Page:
Where the Devil says Goodnight

Ron Shears pennson35@globaldial.com

ACTION ADVENTURE DRAMA

1940s & '50s

Ron Shears

Logline

Newly wed Berata Karp, after being incarcerated in a Siberian Gulag during WWII, takes a perilous journey through Siberia in the hope of reuniting with her family freeing them from their work camp.

Genre

Action, Adventure, Drama

Target Audiences

Age: 35+

Target Gender: Universal

Setting

Siberia, Europe

Based on a True Story

No

Publishing Details

Status: Yes: self-published

Starting Description

The WWII era from another perspective. A true story. Beata Redziowski nee Karp lived most of her adult life in Perth, Australia, where no-one has ever heard of this European Aristocrat. The first legible date on her family tree is 1640. Others undated are before. Beata Karp’s struggles began in 1940 when she is 22 after buying black-market food for husband of 6-months Kaz and his friends hiding in the forest fighting the Russians. She is now on the radar. They meet and are arrested. Dumped in Baranovichi’s crumbling prison where the inhuman, fearsome Russian interrogator knows she speaks several languages - including Russian, unfortunately, her Russian is better than his. Only spies need language fluency. Beata Karp is in trouble. Charge - Spying. Sentence – 10 years. The Russians toss away the calendars. Kaz is tortured to death. Instead of inheriting several estates in Lithuania and Poland. Beata stands cramped with 100 freezing hungry women in a filthy slatted wagon across the world’s biggest snowfields. Six weeks later this European aristocrat falls out into a Siberian snow drift; 442miles south of the Arctic circle. Camp Yaya becomes home. The date: November 27, 1940. Beata walked through ‘The gates of hell’. The needle on the Richter scale of misery is about to set new records a few days before her 23rd birthday. For her World War II blunders into top gear. In Yaya 5,500 women of all ages and nationalities subsist in the most brutal freezing conditions. Many have been there since the 1917 revolution. Most are innocent. The buzzword is ‘survive’. Miraculously she does. Despite being near death several times. The huge 100 strong female log cutters in hut 42 became her good friends and without the comfort of the best hut in Yaya, it is certain she would have died. Head lady Viktorya and the others listened enthralled as Beata explained where she came from and what life was like outside Russia. The day Beata walked out of ‘The Gates of Hell.’ She turns amazed. Not only are her friends from hut 42 standing against the wire fence watching, but countless others stand on the ice-covered parade ground.100 special Russian ladies watch waving. Viktorya stares at Beata with eyes that look into the past. “Is what you’ve told us true?” She calls out passionately. Beata waves and smiles. ' Да, Yes.' Polish people call Siberia, ’Where the Devil says Goodnight’.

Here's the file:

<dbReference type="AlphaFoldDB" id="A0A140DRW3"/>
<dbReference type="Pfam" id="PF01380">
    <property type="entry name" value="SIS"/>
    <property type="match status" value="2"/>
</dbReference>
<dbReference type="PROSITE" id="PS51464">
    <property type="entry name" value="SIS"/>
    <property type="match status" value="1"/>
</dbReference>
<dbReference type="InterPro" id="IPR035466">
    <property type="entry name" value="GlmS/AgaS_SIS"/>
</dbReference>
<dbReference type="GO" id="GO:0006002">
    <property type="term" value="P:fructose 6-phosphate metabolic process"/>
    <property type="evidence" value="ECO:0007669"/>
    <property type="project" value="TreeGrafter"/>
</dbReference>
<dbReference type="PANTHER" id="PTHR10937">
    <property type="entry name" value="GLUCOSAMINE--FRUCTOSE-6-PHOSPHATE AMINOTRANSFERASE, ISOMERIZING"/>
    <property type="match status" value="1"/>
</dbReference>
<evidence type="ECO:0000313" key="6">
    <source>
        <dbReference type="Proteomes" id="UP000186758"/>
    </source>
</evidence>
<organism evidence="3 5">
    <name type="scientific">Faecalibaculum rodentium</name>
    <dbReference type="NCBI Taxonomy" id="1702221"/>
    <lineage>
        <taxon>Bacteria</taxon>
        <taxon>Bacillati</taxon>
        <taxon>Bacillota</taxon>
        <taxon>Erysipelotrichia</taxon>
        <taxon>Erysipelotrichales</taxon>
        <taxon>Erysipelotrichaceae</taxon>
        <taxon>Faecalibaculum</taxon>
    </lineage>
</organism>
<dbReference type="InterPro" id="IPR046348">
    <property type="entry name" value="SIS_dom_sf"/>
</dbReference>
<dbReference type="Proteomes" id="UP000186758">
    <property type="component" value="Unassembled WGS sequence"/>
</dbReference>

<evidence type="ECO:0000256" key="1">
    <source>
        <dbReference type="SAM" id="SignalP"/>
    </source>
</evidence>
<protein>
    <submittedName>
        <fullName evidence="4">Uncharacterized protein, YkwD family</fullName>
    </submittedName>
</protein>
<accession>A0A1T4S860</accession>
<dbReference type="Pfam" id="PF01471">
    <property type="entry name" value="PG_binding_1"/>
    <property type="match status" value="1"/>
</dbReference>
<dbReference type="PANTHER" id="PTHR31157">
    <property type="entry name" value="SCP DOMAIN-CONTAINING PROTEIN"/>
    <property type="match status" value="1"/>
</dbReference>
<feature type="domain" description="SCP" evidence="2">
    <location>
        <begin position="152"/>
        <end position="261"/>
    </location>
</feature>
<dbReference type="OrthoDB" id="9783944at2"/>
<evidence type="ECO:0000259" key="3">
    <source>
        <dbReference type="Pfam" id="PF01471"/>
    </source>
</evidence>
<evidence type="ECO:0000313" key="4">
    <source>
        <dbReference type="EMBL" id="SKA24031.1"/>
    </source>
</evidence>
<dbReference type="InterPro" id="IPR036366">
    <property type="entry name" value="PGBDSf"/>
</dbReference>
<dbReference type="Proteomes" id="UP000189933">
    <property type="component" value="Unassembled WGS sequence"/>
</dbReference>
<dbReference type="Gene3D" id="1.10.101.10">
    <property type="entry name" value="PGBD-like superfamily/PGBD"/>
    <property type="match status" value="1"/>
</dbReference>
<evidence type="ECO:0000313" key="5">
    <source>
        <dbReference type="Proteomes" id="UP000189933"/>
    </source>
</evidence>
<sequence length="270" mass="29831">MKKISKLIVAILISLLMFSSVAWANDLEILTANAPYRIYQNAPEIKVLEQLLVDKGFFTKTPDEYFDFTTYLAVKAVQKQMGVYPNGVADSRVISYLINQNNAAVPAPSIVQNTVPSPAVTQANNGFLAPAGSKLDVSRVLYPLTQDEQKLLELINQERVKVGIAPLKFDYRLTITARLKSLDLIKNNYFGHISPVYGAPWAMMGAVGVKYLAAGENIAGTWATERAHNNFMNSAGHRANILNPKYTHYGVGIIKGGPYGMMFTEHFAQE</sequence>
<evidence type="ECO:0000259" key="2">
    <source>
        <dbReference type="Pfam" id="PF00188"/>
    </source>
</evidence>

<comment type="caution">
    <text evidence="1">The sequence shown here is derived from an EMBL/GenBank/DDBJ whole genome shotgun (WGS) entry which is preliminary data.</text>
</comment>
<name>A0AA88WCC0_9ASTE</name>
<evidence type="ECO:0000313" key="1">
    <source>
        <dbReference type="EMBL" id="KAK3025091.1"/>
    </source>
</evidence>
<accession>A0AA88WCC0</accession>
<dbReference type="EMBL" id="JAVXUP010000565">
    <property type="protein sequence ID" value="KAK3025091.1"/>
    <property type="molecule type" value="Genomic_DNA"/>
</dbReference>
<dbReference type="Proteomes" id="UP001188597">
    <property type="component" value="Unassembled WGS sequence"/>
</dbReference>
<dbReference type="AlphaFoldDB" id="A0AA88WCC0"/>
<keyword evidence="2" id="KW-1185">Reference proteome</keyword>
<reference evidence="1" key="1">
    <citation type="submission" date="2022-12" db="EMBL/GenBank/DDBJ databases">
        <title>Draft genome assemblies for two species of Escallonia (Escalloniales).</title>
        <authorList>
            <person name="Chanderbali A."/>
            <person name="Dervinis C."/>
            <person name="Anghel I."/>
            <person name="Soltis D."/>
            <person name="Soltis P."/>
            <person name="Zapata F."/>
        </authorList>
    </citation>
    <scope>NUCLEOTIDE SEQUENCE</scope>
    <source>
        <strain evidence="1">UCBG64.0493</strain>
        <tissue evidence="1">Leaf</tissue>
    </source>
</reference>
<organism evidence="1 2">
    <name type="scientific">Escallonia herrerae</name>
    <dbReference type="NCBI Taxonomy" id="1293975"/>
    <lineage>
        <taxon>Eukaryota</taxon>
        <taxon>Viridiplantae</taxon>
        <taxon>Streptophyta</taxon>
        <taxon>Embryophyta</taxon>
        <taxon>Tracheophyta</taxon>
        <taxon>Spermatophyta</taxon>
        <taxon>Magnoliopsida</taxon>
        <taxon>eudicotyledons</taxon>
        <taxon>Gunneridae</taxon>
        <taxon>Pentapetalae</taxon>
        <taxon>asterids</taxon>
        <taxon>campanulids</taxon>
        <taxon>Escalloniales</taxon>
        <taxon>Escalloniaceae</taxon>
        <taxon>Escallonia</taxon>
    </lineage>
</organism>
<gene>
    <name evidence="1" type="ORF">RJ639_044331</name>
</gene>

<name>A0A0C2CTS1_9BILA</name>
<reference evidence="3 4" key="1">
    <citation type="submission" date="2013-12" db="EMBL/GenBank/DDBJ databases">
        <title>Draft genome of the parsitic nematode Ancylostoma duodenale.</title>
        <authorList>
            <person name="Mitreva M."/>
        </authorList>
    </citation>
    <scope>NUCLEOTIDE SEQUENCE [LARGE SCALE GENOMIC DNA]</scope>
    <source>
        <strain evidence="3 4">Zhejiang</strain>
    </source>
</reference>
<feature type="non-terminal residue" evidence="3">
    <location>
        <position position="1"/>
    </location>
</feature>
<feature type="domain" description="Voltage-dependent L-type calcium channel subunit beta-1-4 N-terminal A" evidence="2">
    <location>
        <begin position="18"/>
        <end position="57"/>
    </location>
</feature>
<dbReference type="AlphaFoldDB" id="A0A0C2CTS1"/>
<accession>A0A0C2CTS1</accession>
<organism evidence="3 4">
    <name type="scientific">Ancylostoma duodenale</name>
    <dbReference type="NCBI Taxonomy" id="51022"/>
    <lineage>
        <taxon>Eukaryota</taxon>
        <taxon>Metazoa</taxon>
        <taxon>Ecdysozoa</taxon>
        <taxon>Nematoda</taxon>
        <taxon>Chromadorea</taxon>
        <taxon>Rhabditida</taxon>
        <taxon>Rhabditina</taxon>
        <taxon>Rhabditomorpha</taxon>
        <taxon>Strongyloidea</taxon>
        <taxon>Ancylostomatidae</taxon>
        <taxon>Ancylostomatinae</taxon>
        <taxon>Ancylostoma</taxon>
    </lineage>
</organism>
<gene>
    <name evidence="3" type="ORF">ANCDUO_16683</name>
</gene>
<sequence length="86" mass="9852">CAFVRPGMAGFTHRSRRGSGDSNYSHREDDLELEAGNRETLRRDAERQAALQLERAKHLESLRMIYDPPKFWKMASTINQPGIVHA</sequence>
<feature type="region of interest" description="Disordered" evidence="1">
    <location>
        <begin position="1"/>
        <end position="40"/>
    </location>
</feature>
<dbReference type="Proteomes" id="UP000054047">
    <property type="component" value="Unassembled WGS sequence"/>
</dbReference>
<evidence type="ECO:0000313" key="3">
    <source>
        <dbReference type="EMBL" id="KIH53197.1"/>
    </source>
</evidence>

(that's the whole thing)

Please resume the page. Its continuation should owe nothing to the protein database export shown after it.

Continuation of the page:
Ending Description